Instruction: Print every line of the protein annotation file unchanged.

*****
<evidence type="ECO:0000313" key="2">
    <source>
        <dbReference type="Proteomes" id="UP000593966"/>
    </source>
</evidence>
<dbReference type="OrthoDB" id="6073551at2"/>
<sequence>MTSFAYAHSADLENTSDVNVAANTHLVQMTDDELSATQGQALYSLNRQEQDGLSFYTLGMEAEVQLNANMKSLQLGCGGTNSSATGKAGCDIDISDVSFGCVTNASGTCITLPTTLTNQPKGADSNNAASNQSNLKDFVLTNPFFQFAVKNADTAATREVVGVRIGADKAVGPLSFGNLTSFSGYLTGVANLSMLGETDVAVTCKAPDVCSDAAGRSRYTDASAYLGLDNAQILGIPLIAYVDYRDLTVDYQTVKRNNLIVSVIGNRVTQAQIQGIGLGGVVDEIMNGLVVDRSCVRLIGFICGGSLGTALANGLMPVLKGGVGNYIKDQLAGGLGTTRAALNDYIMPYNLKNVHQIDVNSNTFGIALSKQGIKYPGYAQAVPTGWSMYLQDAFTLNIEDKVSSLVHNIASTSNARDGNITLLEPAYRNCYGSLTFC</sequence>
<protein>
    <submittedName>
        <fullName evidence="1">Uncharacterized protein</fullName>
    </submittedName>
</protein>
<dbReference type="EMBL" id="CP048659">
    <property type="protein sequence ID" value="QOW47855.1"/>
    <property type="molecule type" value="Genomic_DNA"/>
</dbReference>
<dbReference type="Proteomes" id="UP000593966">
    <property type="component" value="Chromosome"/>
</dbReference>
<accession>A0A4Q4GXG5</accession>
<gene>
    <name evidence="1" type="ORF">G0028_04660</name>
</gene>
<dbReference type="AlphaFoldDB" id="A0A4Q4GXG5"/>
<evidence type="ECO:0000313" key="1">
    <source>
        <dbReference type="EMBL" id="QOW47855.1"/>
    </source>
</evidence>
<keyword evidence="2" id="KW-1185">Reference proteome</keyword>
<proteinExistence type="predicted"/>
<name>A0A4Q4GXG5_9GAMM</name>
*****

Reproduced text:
<evidence type="ECO:0000313" key="2">
    <source>
        <dbReference type="Proteomes" id="UP000593966"/>
    </source>
</evidence>
<dbReference type="OrthoDB" id="6073551at2"/>
<sequence>MTSFAYAHSADLENTSDVNVAANTHLVQMTDDELSATQGQALYSLNRQEQDGLSFYTLGMEAEVQLNANMKSLQLGCGGTNSSATGKAGCDIDISDVSFGCVTNASGTCITLPTTLTNQPKGADSNNAASNQSNLKDFVLTNPFFQFAVKNADTAATREVVGVRIGADKAVGPLSFGNLTSFSGYLTGVANLSMLGETDVAVTCKAPDVCSDAAGRSRYTDASAYLGLDNAQILGIPLIAYVDYRDLTVDYQTVKRNNLIVSVIGNRVTQAQIQGIGLGGVVDEIMNGLVVDRSCVRLIGFICGGSLGTALANGLMPVLKGGVGNYIKDQLAGGLGTTRAALNDYIMPYNLKNVHQIDVNSNTFGIALSKQGIKYPGYAQAVPTGWSMYLQDAFTLNIEDKVSSLVHNIASTSNARDGNITLLEPAYRNCYGSLTFC</sequence>
<protein>
    <submittedName>
        <fullName evidence="1">Uncharacterized protein</fullName>
    </submittedName>
</protein>
<dbReference type="EMBL" id="CP048659">
    <property type="protein sequence ID" value="QOW47855.1"/>
    <property type="molecule type" value="Genomic_DNA"/>
</dbReference>
<dbReference type="Proteomes" id="UP000593966">
    <property type="component" value="Chromosome"/>
</dbReference>
<accession>A0A4Q4GXG5</accession>
<gene>
    <name evidence="1" type="ORF">G0028_04660</name>
</gene>
<dbReference type="AlphaFoldDB" id="A0A4Q4GXG5"/>
<evidence type="ECO:0000313" key="1">
    <source>
        <dbReference type="EMBL" id="QOW47855.1"/>
    </source>
</evidence>
<keyword evidence="2" id="KW-1185">Reference proteome</keyword>
<proteinExistence type="predicted"/>
<name>A0A4Q4GXG5_9GAMM</name>